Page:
Unborn children seen as ‘test rodents” for untested chemicals
WASHINGTON (CNS) - America is using "children as our test rodents" for thousands of new chemicals that have never been tested for toxicity to human life in the womb, said Dr. Philip J. Landrigan, director of the Center for Children's Health and the Environment at Mount Sinai School of Medicine in New York.
At a daylong conference April 30 at the headquarters of the U.S. Conference of Catholic Bishops in Washington, Landrigan and other experts highlighted the scientific, ethical and moral links between effective clean environment policies and the life and health of the nation's children.
As an example of the impact of a tested toxin in the environment, Landrigan said an estimated 300,000 to 600,000 children born in the United States each year suffer a loss of 0.2 to 24.4 IQ points because of methylmercury that passed through the placenta when they were in the womb.
That does not include more than 1,500 American children born each year who are clinically classified as mentally retarded because of methylmercury exposure in the womb, he said. Coal-burning electrical plants, waste incinerators and plants producing chlorine gas are responsible for most of the methylmercury found in the food chain worldwide.
The conference, "Protecting Human Life and Caring for Creation," featured scientists specializing in prenatal and pediatric health, ethicists, government officials and leaders of national Catholic organizations engaged in environmental and pro-life work. About 60 people from across the country attended.
The gathering was jointly organized by the USCCB Department of Social Development and World Peace and the USCCB Secretariat for Pro-Life Activities, with support from the Catholic Coalition for Children and a Safe Environment and financial support from the National Religious Partnership for the Environment.
Landrigan told the group that of more than 80,000 new organic synthetic chemicals introduced commercially since the 1960s 2,863 qualify as "high production volume" - more than a million pounds a year of each one are produced in or imported into the United States.
"No basic toxicity information is publicly available for 43 percent" of those high-volume chemicals and "full information on toxicity is publicly available for only 7 percent," he said.
Dr. David O. Carpenter, director of the Institute for Health and the Environment at the University at Albany of the State University of New York, described the toxic effects of polychlorinated biphenyls, or PCBs, when a metabolized form is transmitted from the mother to the child in her womb. Although PCBs have been banned for decades, they remain in the environment in massive quantities and work their way up through the food chain.
Prenatal exposure to PCBs can increase compulsive behavior and alter gender-specific behaviors, he said, but "the most damaging thing is the reduced ability to think."
Frederick S. vom Saal, a professor of reproductive biology at the University of Missouri-Columbia, said that phthalates - chemicals used to make polyvinyl chloride soft and pliable - are widely used in cosmetics in the United States although the European Parliament has banned such use.
Prenatal exposure to phthalates has been linked to premature birth, inhibited genital development, low testosterone, asthma, allergies and obesity, he said.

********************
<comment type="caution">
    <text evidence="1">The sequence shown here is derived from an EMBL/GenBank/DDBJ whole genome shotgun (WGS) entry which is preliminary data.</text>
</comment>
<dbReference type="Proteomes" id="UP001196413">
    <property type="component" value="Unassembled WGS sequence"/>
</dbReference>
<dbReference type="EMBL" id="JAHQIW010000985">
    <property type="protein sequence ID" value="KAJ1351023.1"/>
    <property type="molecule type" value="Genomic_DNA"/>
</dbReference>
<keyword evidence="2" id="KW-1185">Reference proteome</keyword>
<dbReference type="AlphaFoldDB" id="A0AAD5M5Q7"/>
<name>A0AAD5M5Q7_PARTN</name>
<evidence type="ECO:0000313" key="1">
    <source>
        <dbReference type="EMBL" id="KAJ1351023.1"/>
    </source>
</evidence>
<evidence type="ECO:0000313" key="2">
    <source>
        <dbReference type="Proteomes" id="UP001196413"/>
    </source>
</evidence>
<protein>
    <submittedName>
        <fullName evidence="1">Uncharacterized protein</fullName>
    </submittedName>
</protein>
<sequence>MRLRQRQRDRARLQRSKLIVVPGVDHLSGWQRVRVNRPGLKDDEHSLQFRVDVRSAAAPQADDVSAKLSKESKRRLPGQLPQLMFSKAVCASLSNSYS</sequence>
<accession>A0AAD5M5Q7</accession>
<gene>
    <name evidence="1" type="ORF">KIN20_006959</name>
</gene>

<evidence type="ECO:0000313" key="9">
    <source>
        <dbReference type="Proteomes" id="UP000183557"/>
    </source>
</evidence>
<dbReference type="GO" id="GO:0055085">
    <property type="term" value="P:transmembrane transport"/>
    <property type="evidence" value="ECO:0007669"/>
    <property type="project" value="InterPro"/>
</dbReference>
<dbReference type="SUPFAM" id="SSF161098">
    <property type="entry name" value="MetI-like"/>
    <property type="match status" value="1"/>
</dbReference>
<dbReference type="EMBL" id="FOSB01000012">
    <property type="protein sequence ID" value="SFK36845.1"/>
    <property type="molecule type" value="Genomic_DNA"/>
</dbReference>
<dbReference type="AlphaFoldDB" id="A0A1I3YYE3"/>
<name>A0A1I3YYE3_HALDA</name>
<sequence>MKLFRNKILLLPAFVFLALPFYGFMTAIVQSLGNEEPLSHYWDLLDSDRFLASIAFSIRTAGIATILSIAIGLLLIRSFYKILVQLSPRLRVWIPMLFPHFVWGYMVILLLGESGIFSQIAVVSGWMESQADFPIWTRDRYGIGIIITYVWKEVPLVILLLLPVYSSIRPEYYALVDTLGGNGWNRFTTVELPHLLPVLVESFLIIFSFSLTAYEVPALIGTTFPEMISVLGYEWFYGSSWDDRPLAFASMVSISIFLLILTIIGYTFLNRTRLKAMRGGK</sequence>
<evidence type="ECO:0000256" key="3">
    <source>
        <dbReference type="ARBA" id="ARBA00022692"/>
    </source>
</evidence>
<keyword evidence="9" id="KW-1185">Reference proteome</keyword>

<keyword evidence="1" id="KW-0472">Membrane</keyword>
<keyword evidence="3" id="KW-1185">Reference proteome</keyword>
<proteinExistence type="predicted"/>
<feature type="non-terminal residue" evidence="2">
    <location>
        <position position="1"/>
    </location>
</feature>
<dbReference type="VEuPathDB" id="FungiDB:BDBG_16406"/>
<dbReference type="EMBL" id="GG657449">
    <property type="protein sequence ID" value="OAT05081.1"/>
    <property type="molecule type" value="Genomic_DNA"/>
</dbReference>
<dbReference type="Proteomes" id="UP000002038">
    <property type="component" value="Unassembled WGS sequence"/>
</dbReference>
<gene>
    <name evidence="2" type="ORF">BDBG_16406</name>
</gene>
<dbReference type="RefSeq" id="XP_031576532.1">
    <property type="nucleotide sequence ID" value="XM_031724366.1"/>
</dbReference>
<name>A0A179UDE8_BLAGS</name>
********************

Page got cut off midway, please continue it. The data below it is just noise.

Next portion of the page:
Although 153 of 167 government-funded studies have found such exposure to phthalates harmful, chemical companies have produced 13 studies that concluded they are not harmful, and the cosmetic industry uses those studies for "the creation of scientific uncertainty" to stave off regulation, he said. He warned the group always to check who funds the research.
Bishop Joseph E. Kurtz of Knoxville, Tenn., who opened and closed the conference, said the church brings the same distinctive perspective to its concern for creation and the environment as it does to its concern for the unborn. That perspective involves respect for the human person, concern for the common good and a special option for the poor, he said.
Richard Doerflinger, deputy director of the USCCB Secretariat for Pro-Life Activities and one of a panel of respondents reviewing the conference at the end of the day, said that once, when he was testifying against destroying human embryos for research before the President's Council on Bioethics, a council member suggested a number of embryos are lost naturally through miscarriages and using some for experiments would not add significantly to that.
He said he responded that if one looked at air and water pollution, smoking, alcohol, low-level radiation and other environmental toxins, "I don't think there is such a thing as a natural loss rate any more."
"His answer to that was, 'Well, if you're so upset about those things, too, why isn't the Catholic Church doing something about it?'" Doerflinger said. "I at least was able to say, 'Look at the environmental justice project page on our Web site. You'll find out we are trying to do something about it."
He said the incident brought home to him both the consistency of the church's stance and the need to educate others about it.
Sister Margaret John Kelly, dean of arts and sciences at St. John's University in New York and a Daughter of Charity, said the day's discussions highlighted the "great urgency" of the issue and the need to move it beyond academic discussion to wider popular education.
She said that if the European Union can require toxicity testing for all new synthetic chemicals, as was noted in an earlier presentation, "we certainly can do it."
"This is an issue of principles, not market," she said.
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Copyright (c) 2007 Catholic News Service/U.S. Conference of Catholic Bishops
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